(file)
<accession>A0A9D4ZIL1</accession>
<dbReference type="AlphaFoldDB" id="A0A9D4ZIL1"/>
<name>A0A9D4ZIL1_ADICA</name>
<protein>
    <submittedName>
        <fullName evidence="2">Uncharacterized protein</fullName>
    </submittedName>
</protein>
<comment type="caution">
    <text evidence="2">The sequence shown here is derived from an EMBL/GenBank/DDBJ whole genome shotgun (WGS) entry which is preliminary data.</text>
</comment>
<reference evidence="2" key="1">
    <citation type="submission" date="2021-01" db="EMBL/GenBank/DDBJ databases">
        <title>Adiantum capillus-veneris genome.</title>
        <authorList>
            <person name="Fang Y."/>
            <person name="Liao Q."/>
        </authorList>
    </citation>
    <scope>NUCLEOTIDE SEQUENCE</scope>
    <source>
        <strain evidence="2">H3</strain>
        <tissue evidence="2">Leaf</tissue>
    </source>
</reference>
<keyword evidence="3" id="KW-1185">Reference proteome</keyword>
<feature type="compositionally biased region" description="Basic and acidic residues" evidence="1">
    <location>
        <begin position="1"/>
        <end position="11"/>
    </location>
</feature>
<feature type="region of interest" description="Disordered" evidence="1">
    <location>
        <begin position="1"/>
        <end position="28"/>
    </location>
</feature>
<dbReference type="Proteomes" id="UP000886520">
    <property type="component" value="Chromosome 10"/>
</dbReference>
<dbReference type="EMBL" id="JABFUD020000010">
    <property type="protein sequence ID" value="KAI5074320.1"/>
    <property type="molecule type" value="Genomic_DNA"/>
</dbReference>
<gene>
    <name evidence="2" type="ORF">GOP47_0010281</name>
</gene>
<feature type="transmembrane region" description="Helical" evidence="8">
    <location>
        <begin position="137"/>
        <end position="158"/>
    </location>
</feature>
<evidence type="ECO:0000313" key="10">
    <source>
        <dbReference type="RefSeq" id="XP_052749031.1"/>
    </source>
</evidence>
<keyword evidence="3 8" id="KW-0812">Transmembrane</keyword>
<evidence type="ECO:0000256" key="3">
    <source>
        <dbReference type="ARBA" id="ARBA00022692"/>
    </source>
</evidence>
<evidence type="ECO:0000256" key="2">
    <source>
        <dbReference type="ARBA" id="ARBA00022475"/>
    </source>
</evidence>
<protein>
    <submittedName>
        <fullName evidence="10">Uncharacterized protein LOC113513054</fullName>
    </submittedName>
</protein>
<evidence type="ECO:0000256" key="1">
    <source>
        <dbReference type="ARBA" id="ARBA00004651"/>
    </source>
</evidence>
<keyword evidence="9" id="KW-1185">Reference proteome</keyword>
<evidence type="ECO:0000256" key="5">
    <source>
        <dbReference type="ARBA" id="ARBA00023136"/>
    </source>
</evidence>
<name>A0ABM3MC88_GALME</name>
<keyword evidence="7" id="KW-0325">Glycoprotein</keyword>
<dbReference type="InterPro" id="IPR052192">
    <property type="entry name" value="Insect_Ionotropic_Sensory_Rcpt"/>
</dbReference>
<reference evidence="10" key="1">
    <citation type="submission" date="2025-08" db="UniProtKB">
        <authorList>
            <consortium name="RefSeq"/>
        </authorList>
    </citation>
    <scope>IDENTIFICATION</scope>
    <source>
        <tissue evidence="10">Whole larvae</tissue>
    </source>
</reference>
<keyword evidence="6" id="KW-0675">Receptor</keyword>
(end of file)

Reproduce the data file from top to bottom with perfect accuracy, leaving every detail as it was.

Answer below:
<accession>A0A9D4ZIL1</accession>
<dbReference type="AlphaFoldDB" id="A0A9D4ZIL1"/>
<name>A0A9D4ZIL1_ADICA</name>
<protein>
    <submittedName>
        <fullName evidence="2">Uncharacterized protein</fullName>
    </submittedName>
</protein>
<comment type="caution">
    <text evidence="2">The sequence shown here is derived from an EMBL/GenBank/DDBJ whole genome shotgun (WGS) entry which is preliminary data.</text>
</comment>
<reference evidence="2" key="1">
    <citation type="submission" date="2021-01" db="EMBL/GenBank/DDBJ databases">
        <title>Adiantum capillus-veneris genome.</title>
        <authorList>
            <person name="Fang Y."/>
            <person name="Liao Q."/>
        </authorList>
    </citation>
    <scope>NUCLEOTIDE SEQUENCE</scope>
    <source>
        <strain evidence="2">H3</strain>
        <tissue evidence="2">Leaf</tissue>
    </source>
</reference>
<keyword evidence="3" id="KW-1185">Reference proteome</keyword>
<feature type="compositionally biased region" description="Basic and acidic residues" evidence="1">
    <location>
        <begin position="1"/>
        <end position="11"/>
    </location>
</feature>
<feature type="region of interest" description="Disordered" evidence="1">
    <location>
        <begin position="1"/>
        <end position="28"/>
    </location>
</feature>
<dbReference type="Proteomes" id="UP000886520">
    <property type="component" value="Chromosome 10"/>
</dbReference>
<dbReference type="EMBL" id="JABFUD020000010">
    <property type="protein sequence ID" value="KAI5074320.1"/>
    <property type="molecule type" value="Genomic_DNA"/>
</dbReference>
<gene>
    <name evidence="2" type="ORF">GOP47_0010281</name>
</gene>
<feature type="transmembrane region" description="Helical" evidence="8">
    <location>
        <begin position="137"/>
        <end position="158"/>
    </location>
</feature>
<evidence type="ECO:0000313" key="10">
    <source>
        <dbReference type="RefSeq" id="XP_052749031.1"/>
    </source>
</evidence>
<keyword evidence="3 8" id="KW-0812">Transmembrane</keyword>
<evidence type="ECO:0000256" key="3">
    <source>
        <dbReference type="ARBA" id="ARBA00022692"/>
    </source>
</evidence>
<evidence type="ECO:0000256" key="2">
    <source>
        <dbReference type="ARBA" id="ARBA00022475"/>
    </source>
</evidence>
<protein>
    <submittedName>
        <fullName evidence="10">Uncharacterized protein LOC113513054</fullName>
    </submittedName>
</protein>
<evidence type="ECO:0000256" key="1">
    <source>
        <dbReference type="ARBA" id="ARBA00004651"/>
    </source>
</evidence>
<keyword evidence="9" id="KW-1185">Reference proteome</keyword>
<evidence type="ECO:0000256" key="5">
    <source>
        <dbReference type="ARBA" id="ARBA00023136"/>
    </source>
</evidence>
<name>A0ABM3MC88_GALME</name>
<keyword evidence="7" id="KW-0325">Glycoprotein</keyword>
<dbReference type="InterPro" id="IPR052192">
    <property type="entry name" value="Insect_Ionotropic_Sensory_Rcpt"/>
</dbReference>
<reference evidence="10" key="1">
    <citation type="submission" date="2025-08" db="UniProtKB">
        <authorList>
            <consortium name="RefSeq"/>
        </authorList>
    </citation>
    <scope>IDENTIFICATION</scope>
    <source>
        <tissue evidence="10">Whole larvae</tissue>
    </source>
</reference>
<keyword evidence="6" id="KW-0675">Receptor</keyword>